work and pleasure in The Gambia

This from a volunteer in situ in The Gambia March 2009

This is a beautiful country and the people are all very friendly and welcoming.  I’m now getting used to the way of life and am living more like a Gambian, buying my fruit and water on the way home from work at the roadside stalls and heating water on the stove to wash in.  The way to take a shower here is to heat a large pan of water, pour it in the bucket provided, add cold water until it’s the right temperature, then pour it over yourself using a jug – it’s very effective although the hole in my bucket makes the whole process slightly more interesting!  Only the main roads are tarmaced here, the others are sandy tracks, so I seem to spend a lot of time washing my shoes and my feet are now dyed the colour of the African sand.

Work is going well, though slowly.  Last week we visited the Regional Education Office (there are 7 administrative regions so it’s the equivalent of County Hall) and met the lady in charge of early child education, who seemed very organised and clear about the developments she wants to take place.  They’ve done a lot of thinking about the issue in the last 10 years and produced a lot of very impressive documents, but nothing quite hangs together.  We’ve also made a start on the form for Lisong’s course to show it meets standards for accreditation and on a brochure for the Education Centre.  Everything moves very slowly though, partly because of the VERY slow speed of the Internet (when it’s working at all)

Last Tuesday was a public holiday and Lisong took Bill and me to her cousin’s widow’s house for a ceremony as it is one year since his death.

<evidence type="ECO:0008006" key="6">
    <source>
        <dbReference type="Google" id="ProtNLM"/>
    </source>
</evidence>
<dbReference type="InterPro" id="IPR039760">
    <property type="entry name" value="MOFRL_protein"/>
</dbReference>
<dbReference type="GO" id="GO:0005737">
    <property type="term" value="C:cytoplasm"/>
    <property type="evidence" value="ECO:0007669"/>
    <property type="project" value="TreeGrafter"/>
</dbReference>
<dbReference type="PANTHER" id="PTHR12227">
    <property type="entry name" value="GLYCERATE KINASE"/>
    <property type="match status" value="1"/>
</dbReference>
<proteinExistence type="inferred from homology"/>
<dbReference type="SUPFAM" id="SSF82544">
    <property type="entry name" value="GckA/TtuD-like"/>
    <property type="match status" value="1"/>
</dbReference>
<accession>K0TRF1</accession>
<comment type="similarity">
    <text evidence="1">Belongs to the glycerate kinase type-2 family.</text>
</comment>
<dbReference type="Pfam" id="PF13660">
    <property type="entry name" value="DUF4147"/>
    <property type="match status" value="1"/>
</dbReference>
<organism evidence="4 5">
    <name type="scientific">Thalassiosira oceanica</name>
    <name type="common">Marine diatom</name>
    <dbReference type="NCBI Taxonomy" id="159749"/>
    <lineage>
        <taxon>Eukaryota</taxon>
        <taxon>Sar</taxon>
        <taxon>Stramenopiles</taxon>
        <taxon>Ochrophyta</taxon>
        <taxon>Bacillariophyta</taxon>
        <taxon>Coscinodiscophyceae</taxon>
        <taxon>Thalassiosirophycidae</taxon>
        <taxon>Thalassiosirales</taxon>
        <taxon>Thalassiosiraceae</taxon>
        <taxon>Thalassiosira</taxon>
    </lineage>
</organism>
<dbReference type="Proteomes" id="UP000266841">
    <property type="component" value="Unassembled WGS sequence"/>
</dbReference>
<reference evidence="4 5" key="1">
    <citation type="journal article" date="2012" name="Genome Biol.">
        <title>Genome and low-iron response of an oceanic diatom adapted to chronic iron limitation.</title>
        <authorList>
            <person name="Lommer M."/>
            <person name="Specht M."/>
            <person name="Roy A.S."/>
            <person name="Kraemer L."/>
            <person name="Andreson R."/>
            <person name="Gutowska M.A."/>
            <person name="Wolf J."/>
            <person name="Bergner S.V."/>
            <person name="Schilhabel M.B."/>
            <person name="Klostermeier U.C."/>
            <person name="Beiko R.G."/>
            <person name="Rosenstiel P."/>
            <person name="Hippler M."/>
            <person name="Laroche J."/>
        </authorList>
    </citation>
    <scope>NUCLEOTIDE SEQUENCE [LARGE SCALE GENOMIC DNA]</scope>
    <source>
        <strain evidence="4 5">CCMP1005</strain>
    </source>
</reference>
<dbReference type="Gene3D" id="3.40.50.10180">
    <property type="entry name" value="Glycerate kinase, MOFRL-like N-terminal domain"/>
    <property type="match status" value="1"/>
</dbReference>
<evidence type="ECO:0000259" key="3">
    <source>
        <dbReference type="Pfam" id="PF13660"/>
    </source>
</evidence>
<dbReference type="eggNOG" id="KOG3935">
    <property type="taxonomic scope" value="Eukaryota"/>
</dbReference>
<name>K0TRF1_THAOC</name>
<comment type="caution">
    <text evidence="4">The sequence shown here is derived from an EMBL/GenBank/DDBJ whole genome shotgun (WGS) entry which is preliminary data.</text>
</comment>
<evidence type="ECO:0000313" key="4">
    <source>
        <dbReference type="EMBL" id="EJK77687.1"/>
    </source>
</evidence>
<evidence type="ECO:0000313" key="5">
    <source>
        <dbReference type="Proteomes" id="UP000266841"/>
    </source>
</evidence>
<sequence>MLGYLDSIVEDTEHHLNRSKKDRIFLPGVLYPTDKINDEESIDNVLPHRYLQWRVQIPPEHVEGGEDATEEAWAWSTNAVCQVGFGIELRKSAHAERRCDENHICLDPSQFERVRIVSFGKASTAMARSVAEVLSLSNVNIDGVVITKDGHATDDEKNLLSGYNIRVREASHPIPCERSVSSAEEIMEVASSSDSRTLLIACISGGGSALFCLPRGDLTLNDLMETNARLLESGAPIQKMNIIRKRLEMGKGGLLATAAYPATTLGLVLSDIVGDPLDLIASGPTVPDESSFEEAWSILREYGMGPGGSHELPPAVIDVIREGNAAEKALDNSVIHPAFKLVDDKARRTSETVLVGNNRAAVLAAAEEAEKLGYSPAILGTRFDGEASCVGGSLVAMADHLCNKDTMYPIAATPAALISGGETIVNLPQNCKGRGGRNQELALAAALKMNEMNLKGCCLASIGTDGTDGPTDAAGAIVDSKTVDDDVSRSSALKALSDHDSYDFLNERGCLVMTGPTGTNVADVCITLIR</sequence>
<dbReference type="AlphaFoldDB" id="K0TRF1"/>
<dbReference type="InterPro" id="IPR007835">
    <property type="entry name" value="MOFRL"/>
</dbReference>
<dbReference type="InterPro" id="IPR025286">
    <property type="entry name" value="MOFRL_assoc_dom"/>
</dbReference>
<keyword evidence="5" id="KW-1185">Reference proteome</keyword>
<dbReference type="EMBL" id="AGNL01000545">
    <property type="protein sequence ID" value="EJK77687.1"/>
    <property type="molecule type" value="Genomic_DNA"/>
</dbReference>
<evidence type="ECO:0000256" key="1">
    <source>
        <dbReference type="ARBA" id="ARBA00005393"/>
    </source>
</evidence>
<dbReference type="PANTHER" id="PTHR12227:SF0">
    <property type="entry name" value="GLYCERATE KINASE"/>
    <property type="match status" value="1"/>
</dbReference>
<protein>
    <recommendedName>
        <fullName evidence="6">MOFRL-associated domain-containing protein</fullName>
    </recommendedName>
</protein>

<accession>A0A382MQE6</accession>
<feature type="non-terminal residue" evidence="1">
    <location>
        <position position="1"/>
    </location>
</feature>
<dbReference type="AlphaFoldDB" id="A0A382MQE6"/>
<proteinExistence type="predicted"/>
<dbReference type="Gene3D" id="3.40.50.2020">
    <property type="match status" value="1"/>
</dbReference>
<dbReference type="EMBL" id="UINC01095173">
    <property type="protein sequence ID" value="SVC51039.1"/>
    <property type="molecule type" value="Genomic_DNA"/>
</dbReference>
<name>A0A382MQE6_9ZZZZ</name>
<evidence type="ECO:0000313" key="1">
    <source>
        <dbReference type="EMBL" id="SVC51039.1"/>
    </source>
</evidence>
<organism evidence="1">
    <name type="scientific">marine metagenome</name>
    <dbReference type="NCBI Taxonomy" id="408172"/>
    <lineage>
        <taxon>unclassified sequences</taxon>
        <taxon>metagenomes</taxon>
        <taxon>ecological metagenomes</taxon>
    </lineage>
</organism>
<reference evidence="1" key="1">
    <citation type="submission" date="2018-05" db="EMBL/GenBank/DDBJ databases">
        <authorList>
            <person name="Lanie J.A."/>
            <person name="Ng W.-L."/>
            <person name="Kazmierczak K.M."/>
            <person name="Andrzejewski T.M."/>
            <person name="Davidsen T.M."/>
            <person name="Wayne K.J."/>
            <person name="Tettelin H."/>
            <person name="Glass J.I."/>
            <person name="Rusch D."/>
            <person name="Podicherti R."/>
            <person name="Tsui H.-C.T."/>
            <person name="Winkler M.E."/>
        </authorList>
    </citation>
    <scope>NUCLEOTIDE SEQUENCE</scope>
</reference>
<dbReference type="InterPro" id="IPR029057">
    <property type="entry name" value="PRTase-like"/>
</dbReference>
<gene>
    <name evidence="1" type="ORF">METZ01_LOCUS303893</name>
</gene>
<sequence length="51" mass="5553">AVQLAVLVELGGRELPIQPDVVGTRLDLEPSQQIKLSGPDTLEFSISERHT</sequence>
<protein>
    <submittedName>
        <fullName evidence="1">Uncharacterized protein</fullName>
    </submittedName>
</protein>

This was very interesting and shows that, although most people are Muslim or Christian and devoutly go to the mosque or church very regularly, traditional beliefs are still very much alive in Africa.  In the corner of the yard on either side of the gate two holes were dug.
Every member of the family put into the holes a spoonful of many local foods – beans, palm oil, groundnuts, biscuits, beer and coke.  These were for the spirits of the dead man and the ancestors who would come back and visit on that day (beer and coke to cater for spirits who do and do not drink alcohol!).  Everyone then went inside and ate the same food to share in the feast with the spirits. 

On Friday evening we were invited to a buffet with African dancing organised by Adama for a group of students from Leeds University on a fieldtrip to look at tourism development in The Gambia.  The dancing was very impressive, and lots of the local children came and stood at the back to watch – before long they were joining in the dancing and were nearly as good to watch as the real dancers.

The weekend was free so I took myself off to see some of the places I could get to on foot – can’t quite summon the nerve to get in a local taxi yet!  On Saturday I walked to the neighbouring village of Bakau which is a fishing village, as you could tell by the smell!  It was interesting to see the fish being smoked and dried on huge racks on the beach.  I also went to the holy crocodile pool – they tell me there are 500 crocs there and although that may be an exaggeration there were certainly plenty, basking in the sun or lying in the edge of the water.
They look as though they’re made of stone until they open their mouths!
Yesterday I went with one of the bird-watching guides to see the birds along the creek and out into the mangrove swamps and rice fields near to where I’m staying.  The Gambia is well known for the large number of birds and we saw 52 species in a walk of about an hour.


Contributor: Dianne
Created: 18/03/2009

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